2013 study finds minimal worry over H7N9 in urban and rural China
Both urban and rural residents in China interviewed in late spring and early summer last year—after the spring peak in H7N9 cases—reported fairly high exposure to poultry but fairly low anxiety about the disease, according to a study yesterday in Emerging Infectious Diseases.
Among 2,504 urban residents from five geographically dispersed cities (see map below) who were contacted by phone, 829 (33%) said they had visited a live-bird market in the previous year. About 77% reported that they visited the markets less often after H7N9 cases were first identified, but only about 30% supported permanent closure of the markets to control the epidemic.
Of 1,227 respondents in four geographically diverse rural areas, 48% said they raised backyard poultry, most commonly chickens. Both groups reported low to moderate anxiety levels about H7N9, as measured by the State Trait Anxiety Inventory.
The surveys were conducted after H7N9 cases had already peaked in 2013: in May and June for the urban participants and in July and August for the rural ones.
The authors conclude, "If influenza A(H7N9) virus were to become more prevalent among poultry, the number of human exposures could be substantial in the absence of control measures. Our findings highlight possible problems in the structure of the live poultry trade in China."
May 28 Emerg Infect Dis study
CDC map: Red stars represent urban areas surveyed, while blue triangles designate the rural regions surveyed.
CDC notes marked increase in global polio cases
Global polio cases in 2013 almost doubled from the previous year, and 2014 is off to a faster start than last year, the US Centers for Disease Control and Prevention (CDC) said today in Morbidity and Mortality Weekly Report (MMWR).
In 2013, eight countries reported a total of 416 cases of wild poliovirus (WPV) infection, compared with 223 cases in five countries in 2012. The surge was caused by a 60% case increase in Pakistan as well as international WPV spread resulting in cases in five nations that were previously polio-free: Ethiopia, Kenya, Somalia, Syria, and Cameroon.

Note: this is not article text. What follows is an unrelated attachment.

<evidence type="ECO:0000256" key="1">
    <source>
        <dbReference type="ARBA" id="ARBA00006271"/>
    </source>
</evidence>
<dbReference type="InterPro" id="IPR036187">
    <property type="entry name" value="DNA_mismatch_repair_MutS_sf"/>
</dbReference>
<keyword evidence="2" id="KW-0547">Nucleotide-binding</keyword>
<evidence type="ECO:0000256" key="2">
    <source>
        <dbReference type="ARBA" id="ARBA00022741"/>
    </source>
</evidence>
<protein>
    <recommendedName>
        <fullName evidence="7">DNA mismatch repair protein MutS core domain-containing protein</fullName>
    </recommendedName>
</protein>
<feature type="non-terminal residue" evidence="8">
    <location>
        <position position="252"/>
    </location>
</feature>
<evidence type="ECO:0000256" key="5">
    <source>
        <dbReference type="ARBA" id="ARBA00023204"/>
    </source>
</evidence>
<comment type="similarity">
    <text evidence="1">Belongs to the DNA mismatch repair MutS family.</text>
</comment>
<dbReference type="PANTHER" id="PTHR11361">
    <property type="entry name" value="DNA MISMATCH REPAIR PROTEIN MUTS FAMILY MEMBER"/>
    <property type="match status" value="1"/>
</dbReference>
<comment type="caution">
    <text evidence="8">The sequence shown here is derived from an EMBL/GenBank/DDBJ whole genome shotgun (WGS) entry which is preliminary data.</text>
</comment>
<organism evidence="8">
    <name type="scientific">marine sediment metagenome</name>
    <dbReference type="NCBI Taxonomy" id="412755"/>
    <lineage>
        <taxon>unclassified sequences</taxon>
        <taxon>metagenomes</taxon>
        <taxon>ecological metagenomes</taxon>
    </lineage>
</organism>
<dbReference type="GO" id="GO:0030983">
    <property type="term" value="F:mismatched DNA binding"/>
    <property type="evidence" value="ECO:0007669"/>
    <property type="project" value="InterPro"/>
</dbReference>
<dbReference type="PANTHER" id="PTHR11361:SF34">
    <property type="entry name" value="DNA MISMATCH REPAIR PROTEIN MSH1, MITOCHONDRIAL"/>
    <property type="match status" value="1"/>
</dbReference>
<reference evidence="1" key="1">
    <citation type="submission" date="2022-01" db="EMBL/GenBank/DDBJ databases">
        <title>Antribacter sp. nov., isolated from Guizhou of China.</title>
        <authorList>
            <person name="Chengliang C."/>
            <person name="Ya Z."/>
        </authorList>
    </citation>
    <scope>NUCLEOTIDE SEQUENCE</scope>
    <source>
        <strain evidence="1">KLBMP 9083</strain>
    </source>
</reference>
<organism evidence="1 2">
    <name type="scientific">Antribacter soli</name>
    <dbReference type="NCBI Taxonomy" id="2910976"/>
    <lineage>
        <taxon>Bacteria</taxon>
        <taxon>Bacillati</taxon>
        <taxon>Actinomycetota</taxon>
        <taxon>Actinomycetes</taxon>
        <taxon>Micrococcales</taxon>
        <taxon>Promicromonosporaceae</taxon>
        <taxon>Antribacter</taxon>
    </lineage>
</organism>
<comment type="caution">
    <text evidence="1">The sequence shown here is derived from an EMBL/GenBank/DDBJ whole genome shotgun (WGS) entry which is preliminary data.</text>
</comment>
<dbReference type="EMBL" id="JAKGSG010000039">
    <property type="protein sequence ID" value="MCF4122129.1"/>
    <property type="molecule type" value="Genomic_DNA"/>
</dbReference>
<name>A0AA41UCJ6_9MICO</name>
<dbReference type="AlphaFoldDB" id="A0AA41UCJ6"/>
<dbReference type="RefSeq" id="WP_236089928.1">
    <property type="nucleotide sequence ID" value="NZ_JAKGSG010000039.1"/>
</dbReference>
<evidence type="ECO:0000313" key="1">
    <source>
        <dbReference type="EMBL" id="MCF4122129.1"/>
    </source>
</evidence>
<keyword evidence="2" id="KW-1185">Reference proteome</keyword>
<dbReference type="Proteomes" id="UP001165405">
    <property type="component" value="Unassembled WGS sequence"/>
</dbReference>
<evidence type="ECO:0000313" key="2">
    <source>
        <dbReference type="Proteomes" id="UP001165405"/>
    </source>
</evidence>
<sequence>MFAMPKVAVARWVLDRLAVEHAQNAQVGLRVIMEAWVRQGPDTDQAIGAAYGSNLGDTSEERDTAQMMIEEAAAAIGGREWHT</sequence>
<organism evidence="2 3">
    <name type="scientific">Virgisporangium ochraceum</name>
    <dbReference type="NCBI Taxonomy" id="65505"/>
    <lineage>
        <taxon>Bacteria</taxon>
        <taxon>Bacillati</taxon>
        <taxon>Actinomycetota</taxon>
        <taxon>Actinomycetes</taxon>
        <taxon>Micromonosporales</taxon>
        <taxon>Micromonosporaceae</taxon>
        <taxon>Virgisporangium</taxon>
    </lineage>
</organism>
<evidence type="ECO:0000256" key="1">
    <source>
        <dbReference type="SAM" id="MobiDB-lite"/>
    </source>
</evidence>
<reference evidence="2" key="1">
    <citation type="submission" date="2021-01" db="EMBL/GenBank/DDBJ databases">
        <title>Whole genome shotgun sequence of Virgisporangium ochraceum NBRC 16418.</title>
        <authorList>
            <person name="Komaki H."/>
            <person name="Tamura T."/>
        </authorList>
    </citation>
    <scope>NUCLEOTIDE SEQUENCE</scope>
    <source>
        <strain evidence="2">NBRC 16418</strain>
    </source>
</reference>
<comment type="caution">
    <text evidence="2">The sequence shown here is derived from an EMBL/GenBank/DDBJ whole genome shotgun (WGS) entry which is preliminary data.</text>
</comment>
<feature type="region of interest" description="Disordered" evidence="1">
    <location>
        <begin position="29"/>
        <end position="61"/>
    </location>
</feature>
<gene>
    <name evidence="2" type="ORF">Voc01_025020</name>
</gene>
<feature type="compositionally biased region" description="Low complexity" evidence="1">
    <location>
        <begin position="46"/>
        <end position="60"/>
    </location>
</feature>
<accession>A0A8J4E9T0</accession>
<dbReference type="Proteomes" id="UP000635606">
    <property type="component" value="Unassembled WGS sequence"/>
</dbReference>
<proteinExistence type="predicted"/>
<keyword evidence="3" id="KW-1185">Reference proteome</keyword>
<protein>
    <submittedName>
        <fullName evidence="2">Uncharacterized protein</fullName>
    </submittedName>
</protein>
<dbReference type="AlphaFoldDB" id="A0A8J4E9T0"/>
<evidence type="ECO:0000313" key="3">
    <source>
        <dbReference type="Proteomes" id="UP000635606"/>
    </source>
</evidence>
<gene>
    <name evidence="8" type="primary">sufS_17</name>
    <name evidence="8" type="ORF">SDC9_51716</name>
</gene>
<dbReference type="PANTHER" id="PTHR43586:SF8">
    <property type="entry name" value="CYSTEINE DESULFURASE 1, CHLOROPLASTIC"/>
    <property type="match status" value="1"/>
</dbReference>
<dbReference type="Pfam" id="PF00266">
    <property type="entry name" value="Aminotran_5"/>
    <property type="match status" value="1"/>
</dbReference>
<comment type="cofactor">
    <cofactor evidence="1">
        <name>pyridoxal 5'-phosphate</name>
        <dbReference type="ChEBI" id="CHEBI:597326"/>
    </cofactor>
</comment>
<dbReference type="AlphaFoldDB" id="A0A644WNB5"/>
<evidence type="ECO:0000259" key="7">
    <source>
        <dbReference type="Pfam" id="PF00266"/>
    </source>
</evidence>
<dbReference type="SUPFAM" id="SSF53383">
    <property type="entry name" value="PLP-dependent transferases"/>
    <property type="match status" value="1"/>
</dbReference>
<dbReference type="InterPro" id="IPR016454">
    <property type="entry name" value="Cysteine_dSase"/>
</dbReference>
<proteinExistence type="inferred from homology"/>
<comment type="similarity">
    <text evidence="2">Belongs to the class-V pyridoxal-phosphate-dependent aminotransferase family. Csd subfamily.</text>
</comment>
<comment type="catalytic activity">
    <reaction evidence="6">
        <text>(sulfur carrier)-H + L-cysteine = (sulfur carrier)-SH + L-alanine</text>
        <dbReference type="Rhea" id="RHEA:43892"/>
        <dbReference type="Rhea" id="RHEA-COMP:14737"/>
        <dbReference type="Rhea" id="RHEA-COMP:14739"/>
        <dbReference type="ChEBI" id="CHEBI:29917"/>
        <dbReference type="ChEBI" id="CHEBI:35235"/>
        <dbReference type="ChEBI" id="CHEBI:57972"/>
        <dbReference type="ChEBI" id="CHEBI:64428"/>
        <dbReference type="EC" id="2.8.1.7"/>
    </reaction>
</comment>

Those new outbreaks accounted for 62% of 2013 cases, and Pakistan accounted for an additional 22%. All 2013 cases were caused by WPV type 1, or WPV1.
In addition, as of May 20 there have been 82 WPV cases in eight countries this year, compared with 34 in three countries during the same period in 2013.
On a positive note, the CDC mentions that WPV3 has not been detected since 2012, "raising the possibility that WPV3 transmission may have been interrupted globally."
The report says renewed efforts are needed to increase vaccination in areas with new outbreaks; address health worker security in areas of armed conflict, such as Pakistan, where a number of vaccine workers have been killed by extremists; reduce spread of WPV and importation into polio-free countries; and strengthen surveillance.
May 30 MMWR report
First locally transmitted chikungunya in Guyana; Florida on alert
Two cases of chikungunya have been confirmed in Guyana, representing the first locally transmitted cases of the mosquito-borne infection in that South American country, according to an Associated Press (AP) story yesterday. The disease has been spreading widely since last December in the Caribbean, affecting more than 60,000 people so far.
The patients affected in Guyana are a 4-year-old child and a 40-year-old man, both from the eastern part of the country near the border with Suriname, said Guyana's health minister, Behri Ramsarran.